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LOS ANGELES (Dec. 20, 2017) – Adam Stern, founder and CEO of cloud hosting pioneer Infinitely Virtual, says he takes no satisfaction in accurately predicting that the defining trend for 2017 would be weaponization of the Internet of Things. After WannaCry and NotPetya slammed unsuspecting, unprotected organizations with epic ransomware attacks this year, Stern acknowledges that prescience is not always its own reward.
Looking ahead to 2018, Stern is back with what the IT establishment might regard as a contrarian forecast. In his sights is the industry’s infatuation with XaaS.
“Accenture is all in,” Stern says, quoting the company: “There's a new era of service delivery and you don't want to be left behind. Now's the time to transition to as-a-Service’… to innovate faster, drive revenue and reduce costs.”
That lovefest has extended to IT pundits as well, he laments. “TechTarget put it this way: ‘What is XaaS (anything as a service)? XaaS is a collective term said to stand for a number of things including ‘X as a service, ‘anything as a service’ or ‘everything as a service.’ The acronym refers to an increasing number of services that are delivered over the Internet rather than provided locally or on-site. XaaS is the essence of cloud computing.”
Except that, according to Stern, it isn’t.
“Call me a curmudgeon but I’m considerably less smitten with XaaS, which, as an organizing model for IT and cloud computing, doesn’t merely suffer from diminishing returns,” he says. “It epitomizes no returns. A year from now, XaaS will be on fumes.”
Stern suggests that “TaaS” – “Technology as a Service” – may represent the current nadir among what he terms “four-letter handcuffs.”
“It isn’t a matter of being snarky to diss this pointless acronym stew,” Stern says. “These initials hamstring the creativity of the people who are devising needed services. As an industry, we're trying to solve business problems, and that should be far more important than figuring out which bucket anyone fits into. 2018 will be the year when we realize that it's ridiculous to silo off these industries and sub-industries – and when we finally stop feeding a new cottage industry comprised of initials that classify everything. Meanwhile, actual solutions are becoming so varied and so interconnected that no snappy, four-letter template will be capable of describing, differentiating and housing actual deliverables.”
According to Stern, the push to reduce and simplify is being driven by a combination of marketing gurus who are unfamiliar with the technology and industry analysts who believe everything can be plotted on a two-dimensional graph: “Service providers are trying to deliver products that don't necessarily fit the mold, so it’s ultimately pointless to squeeze technologies into two or three dimensions. These emerging solutions are just much more nuanced than that.
“We make an assumption that one infrastructure service company is the same as another, and that because they're IaaS, they all must do the exact same thing, their feature sets are interchangeable, and the underlying architecture is immaterial,” Stern says. “The message is, it doesn't matter what equipment they're using -- it doesn't matter what choice you make. But in fact it does. Never mind the analysts; cloud computing is not a commodity business. And never mind the Street; investors and Certain Others fervently want it to be a commodity, but because those Certain Others go by the name of Microsoft and Amazon, fuzzing the story won’t fly. They want to grab business on price and make scads of money on volume (which they are). They win with one-size-fits all (read: XaaS).”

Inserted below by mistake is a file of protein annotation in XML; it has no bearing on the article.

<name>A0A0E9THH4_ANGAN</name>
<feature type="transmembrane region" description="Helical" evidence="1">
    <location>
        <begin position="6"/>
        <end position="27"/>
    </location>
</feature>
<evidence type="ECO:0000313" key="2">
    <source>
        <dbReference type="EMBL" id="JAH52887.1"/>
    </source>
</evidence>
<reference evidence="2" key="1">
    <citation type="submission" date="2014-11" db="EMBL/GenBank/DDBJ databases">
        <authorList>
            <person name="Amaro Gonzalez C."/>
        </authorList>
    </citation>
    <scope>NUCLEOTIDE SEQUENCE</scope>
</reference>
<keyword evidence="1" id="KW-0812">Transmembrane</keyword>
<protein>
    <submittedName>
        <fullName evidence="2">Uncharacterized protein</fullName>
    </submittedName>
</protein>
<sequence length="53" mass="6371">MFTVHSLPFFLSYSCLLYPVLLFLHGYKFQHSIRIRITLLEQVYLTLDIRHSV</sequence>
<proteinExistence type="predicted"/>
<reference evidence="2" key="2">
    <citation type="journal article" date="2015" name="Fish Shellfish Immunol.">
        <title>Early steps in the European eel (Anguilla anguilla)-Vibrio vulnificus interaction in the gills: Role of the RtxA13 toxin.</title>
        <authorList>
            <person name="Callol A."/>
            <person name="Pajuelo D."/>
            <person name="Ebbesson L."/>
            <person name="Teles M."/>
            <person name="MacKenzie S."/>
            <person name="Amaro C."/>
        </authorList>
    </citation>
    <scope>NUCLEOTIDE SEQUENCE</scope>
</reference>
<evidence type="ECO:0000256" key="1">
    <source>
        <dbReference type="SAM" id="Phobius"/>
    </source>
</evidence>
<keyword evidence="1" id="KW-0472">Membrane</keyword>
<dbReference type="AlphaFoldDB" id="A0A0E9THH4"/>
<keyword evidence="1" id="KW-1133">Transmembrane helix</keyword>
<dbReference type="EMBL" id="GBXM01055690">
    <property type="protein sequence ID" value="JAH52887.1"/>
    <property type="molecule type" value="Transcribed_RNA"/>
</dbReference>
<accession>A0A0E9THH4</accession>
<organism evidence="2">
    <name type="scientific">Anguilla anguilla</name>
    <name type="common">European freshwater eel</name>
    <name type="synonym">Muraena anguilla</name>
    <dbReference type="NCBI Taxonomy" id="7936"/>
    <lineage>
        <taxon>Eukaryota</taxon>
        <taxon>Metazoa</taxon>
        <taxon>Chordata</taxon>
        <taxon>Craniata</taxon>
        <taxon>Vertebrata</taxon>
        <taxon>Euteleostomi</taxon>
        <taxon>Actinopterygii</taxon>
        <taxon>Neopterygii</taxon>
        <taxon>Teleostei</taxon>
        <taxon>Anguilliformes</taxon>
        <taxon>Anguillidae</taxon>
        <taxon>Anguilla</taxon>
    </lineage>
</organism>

For Stern, the year ahead offers real opportunity, if vendors finally level with users. “The devil really is in the details,” he says. “There are literally hundreds of decisions to make when architecting a solution, and those choices mean that every solution is not a commodity. The sooner we finish off the alphabet soup, the sooner we can get to the meat of the matter. Digital transformation, if it’s to happen in 2018, won’t emerge from some marketing contrivance, but from technologies that make cloud computing more secure, more accessible and more cost-effective.”
To speak with Adam Stern, please email: firstname.lastname@example.org.
About Infinitely Virtual: The World's Most Advanced Hosting Environment.
Infinitely Virtual is a leading provider of high quality and affordable Cloud Server technology, capable of delivering services to any type of business, via terminal servers, SharePoint servers and SQL servers – all based on Cloud Servers. Ranked #28th on the Talkin’ Cloud 100 roster of premier hosting providers, Infinitely Virtual has earned the highest rating of "Enterprise-Ready™" in Skyhigh Networks’ CloudTrust™ Program for four of its offerings -- Cloud Server Hosting, InfiniteVault, InfiniteProtect and Virtual Terminal Server. The company recently took the #1 spot in HostReview’s Ranking of VPS hosting providers. Infinitely Virtual was established as a subsidiary of Altay Corporation, and through this partnership, the company provides customers with expert 24×7 technical support. More information about Infinitely Virtual can be found at: http://www.infinitelyvirtual.com, @iv_cloudhosting, or call 866-257-8455.
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Infinitely Virtual specializes in virtualization. The company provides Linux or Windows VPS and custom multi-server solutions.Company’s virtual dedicated servers are hosted on VMwareEvery plan is hosted on its Enterprise NetworkInfinitely Virtual’s solution are Infinitely ScalableExpert 24x7 Technical SupportFree Network MonitoringLearn about Virtual Applications and Virtual ServersVPS technology is greenSome of the things you can do with Infinitely Virtual:Host a complete development environmentHost pri... read more